Citigroup reports loss excluding one-time gain, sees 'some positive signs'

Citigroup (C), the much-maligned bank that has been at the center of the bailout controversy, reported earnings before the market opened today. Results for the second quarter of 2009 were a loss of $2.4 billion, or $0.27 per share, compared to the average loss of $0.31 per share expected from analysts -- an estimate that had increased from a $0.26 per share loss in the last week. Those numbers exclude the $6.7 billion one-time gain associated with selling part of the company's Smith Barney division.

The stock was up modestly in pre-market trading shortly following the announcement.

Just last week, Citigroup shook up its top management, as CFO Ned Kelly moved to a more strategic position within the company. Controller and Chief Accouting Officer John Gersprach is now the CFO, a position that has been in turmoil over the past five years. Commenting on the changes, Fox-Pitt Kelton analysts said, "While the individual moves make a lot of sense to us, we believe it shows that CEO Vikram Pandit is struggling to get the right team in place," in a note obtained by DailyFinance.

Commenting on the news in a press release, Pandit said, "Our most significant challenge now remains consumer credit. Losses in our consumer businesses have been growing for some time, but we see some positive signs of moderation in those loss trends. Sustainable profitability remains our primary goal."

Citigroup remains suspect in the eyes of many banking insiders, who see the company's large balance sheet as being too unwieldly to manage effectively. Citigroup has said that it plans to split off several of its operating units into a "bad bank" under the name Citi Holdings, which will include brokerage, asset management, and consumer finance. The company's balance sheet now includes $1.85 trillion in assets, down 12 percent from last year and 22 percent from the peak levels reached in 2007.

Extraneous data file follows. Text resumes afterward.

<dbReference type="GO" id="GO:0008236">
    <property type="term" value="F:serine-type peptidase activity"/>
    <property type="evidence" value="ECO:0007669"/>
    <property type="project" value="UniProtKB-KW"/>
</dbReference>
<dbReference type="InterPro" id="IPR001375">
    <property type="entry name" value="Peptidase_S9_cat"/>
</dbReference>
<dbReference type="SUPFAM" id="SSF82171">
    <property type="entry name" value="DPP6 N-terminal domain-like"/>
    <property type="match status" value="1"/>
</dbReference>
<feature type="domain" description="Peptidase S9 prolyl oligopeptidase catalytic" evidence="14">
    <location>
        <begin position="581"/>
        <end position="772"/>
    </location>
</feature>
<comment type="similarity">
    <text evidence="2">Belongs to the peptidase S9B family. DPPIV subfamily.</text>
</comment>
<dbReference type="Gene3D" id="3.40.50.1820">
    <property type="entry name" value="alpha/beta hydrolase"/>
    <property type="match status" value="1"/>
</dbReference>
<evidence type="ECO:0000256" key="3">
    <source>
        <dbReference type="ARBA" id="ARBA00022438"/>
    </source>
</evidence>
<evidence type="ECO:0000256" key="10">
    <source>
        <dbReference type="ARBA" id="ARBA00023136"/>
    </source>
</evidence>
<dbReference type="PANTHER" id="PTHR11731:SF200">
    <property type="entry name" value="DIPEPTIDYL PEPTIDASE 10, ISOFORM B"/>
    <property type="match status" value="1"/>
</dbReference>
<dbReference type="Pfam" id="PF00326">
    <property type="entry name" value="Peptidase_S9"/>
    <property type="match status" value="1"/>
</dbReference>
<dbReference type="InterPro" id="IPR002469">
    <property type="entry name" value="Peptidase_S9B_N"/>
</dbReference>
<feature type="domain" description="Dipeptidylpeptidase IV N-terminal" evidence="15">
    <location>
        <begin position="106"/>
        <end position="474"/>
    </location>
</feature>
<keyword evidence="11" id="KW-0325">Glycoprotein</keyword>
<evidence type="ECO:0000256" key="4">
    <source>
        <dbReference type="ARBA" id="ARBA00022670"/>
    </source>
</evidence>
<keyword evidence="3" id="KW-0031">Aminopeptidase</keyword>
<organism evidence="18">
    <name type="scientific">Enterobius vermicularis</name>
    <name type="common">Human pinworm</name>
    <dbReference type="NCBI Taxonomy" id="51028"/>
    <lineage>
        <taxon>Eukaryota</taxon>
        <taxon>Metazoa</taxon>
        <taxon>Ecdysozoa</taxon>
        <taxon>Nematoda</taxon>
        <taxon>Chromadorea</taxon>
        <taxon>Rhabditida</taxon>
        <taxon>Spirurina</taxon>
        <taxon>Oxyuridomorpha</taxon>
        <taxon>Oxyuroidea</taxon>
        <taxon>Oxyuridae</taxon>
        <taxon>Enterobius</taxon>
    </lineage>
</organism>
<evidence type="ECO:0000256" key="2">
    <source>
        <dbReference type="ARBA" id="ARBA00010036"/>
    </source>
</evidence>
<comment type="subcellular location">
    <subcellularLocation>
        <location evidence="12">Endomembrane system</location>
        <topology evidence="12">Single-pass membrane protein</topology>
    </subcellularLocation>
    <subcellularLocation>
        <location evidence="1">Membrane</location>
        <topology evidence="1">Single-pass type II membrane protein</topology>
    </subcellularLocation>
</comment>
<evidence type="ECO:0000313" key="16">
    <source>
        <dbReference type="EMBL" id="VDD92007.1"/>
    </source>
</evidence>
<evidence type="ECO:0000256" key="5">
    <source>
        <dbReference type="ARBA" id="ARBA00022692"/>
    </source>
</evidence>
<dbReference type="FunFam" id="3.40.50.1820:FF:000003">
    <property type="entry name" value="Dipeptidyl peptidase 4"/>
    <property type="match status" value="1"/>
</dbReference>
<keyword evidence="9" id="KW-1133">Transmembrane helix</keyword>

Importantly for Citigroup, the quarter bought more time to work on recapitalizing their balance sheet and establishing a sustainable business franchise. As the U.S. government converts its preferred stock into common shares, Citigroup's regulatory capital ratios will become among the highest of any bank in the world. Deposits also were up six percent on the quarter -- another positive, as the cheap funding from deposits is the classic way that banks make money. Net interest margin, or the spread between what a bank pays for funds and can lend them out at, continued to rise. Still, the company also took a charge of $3.9 billion to increase its loss reserves on bad loans, indicating that there are still many billions in bad debt expense to come.

The results come the same morning as Bank of America (BAC), which announced a $3.2 billion profit,. Bank of America stock was also down in morning trading, as CEO Ken Lewis offered no reassurances to investors that the economic cycle was turning soon.

James Cullen also edits and writes at He is the Vice-President of the Boston College Investment Club, which owns BAC, but has no personal position in the stocks mentioned above.

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